Often riders are concerned about their ability to participate or concerned they might be the slowest and hold the group up. David from 7hundred advises “choose your camp carefully, if in doubt don’t be afraid to ask questions and be honest about your abilities when discussing pace. Why not encourage those you ride with to join you? It’s not a race! It’s also easier to ride in a group you know”.
Chris agrees “We all have to start somewhere and any self-respecting training camp will recognise this and cater for weaker riders. There are a variety of ways to do this. Weaker riders will generally ride together with an experienced guide. For longer more challenging rides such as sportive routes, they may be set off before the faster groups and even from a point further along the route. There will be a no drop policy in place so you don’t need to fear being left behind and becoming lost. Sometimes vehicle support will be offered. This means, if you become too tired you can climb into the vehicle and be driven home. This said, you should have a reasonable level of fitness before attending a training camp and be able to comfortably meet the minimum requirements set by the training camp. If you are not sure, seek guidance either from a club coach or the training camp operator prior to booking.”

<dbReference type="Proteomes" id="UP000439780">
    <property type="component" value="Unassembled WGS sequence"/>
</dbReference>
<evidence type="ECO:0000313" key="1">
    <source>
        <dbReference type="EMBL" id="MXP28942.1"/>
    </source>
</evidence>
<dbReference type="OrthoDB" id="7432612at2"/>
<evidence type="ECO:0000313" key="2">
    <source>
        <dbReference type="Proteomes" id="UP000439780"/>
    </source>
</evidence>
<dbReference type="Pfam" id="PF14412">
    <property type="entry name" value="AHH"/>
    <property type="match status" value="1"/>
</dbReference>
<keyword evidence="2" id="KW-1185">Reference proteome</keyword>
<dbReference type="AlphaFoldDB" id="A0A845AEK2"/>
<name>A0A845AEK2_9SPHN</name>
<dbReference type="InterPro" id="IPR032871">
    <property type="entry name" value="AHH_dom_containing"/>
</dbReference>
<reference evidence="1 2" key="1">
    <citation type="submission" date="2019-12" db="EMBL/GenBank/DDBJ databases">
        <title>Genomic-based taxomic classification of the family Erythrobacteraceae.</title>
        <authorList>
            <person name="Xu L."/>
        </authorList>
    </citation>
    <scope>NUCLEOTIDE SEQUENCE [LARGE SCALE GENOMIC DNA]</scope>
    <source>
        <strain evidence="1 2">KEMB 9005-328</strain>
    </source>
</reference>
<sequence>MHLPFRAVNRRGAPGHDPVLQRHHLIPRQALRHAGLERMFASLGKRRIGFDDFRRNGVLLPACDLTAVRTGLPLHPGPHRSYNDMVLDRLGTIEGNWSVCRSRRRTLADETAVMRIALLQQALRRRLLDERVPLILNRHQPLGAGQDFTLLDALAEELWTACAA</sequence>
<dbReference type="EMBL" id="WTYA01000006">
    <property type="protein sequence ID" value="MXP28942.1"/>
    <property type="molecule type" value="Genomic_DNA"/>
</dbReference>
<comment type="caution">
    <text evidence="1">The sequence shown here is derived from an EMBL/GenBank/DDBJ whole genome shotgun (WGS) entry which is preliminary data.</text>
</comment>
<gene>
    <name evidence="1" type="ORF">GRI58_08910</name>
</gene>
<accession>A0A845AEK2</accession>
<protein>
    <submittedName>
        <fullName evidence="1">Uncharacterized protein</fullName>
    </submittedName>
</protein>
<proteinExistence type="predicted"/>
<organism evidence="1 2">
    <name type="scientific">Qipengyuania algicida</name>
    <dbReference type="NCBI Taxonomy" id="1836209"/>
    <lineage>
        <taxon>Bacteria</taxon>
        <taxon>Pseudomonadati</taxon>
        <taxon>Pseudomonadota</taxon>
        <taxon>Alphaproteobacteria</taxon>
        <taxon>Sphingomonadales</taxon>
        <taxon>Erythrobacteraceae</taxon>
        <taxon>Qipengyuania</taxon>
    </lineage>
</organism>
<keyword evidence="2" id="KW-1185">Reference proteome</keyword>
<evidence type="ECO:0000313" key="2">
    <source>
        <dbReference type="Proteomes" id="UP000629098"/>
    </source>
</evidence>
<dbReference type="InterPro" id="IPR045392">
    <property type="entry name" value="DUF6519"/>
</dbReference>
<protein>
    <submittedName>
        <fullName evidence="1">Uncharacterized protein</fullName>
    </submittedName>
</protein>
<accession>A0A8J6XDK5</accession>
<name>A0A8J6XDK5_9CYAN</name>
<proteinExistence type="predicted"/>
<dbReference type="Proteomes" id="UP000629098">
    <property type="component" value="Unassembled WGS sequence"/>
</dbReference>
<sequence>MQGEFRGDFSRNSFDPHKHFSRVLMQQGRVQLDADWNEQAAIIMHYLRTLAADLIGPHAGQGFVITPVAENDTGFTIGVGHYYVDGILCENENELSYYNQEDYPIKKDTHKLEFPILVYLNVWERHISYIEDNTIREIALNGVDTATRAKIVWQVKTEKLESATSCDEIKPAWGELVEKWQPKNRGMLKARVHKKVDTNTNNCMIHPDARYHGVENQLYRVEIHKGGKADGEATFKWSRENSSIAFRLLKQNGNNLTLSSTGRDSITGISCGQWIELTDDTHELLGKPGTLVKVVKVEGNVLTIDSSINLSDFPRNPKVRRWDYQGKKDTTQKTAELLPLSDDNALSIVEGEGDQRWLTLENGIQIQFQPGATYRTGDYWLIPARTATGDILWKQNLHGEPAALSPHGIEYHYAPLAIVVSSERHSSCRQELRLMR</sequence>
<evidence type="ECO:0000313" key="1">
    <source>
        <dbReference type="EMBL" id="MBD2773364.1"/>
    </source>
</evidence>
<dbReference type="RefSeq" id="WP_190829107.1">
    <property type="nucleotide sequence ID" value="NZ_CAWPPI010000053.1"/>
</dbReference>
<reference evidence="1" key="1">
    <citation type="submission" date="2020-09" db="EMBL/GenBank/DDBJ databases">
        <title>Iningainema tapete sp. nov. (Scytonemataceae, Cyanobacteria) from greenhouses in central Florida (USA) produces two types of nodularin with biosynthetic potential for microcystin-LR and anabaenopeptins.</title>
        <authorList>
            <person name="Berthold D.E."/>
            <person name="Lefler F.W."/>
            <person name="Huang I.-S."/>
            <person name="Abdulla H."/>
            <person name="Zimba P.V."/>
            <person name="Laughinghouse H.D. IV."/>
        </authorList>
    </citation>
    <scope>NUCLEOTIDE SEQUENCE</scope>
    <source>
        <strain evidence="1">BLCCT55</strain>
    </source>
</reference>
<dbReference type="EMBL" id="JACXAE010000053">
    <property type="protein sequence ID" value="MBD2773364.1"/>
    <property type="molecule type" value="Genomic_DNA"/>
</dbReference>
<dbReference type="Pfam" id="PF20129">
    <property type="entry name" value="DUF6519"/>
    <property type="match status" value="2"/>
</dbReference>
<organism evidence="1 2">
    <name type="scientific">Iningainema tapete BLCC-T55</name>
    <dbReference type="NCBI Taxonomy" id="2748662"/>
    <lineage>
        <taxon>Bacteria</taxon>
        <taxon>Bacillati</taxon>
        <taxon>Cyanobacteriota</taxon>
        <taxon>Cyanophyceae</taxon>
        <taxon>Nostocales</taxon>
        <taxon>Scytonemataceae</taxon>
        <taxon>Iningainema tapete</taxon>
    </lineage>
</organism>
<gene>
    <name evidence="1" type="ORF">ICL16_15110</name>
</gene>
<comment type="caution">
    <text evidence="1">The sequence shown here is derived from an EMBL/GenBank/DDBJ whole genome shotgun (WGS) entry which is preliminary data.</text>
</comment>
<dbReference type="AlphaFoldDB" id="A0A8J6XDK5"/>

Most training camps will offer a variety of riding groups, with the distance and speed of each ride varying accordingly. Helen from Twickenham Cycling Club, who make an annual pilgrimage to Majorca for Legro’s Training Camp, feels “setting expectation of the groups, advising people which group they should be in and having enough group leaders to ride with the slower riders and allowing those who up the pace unnecessarily to go off on their own” is key to a successful week.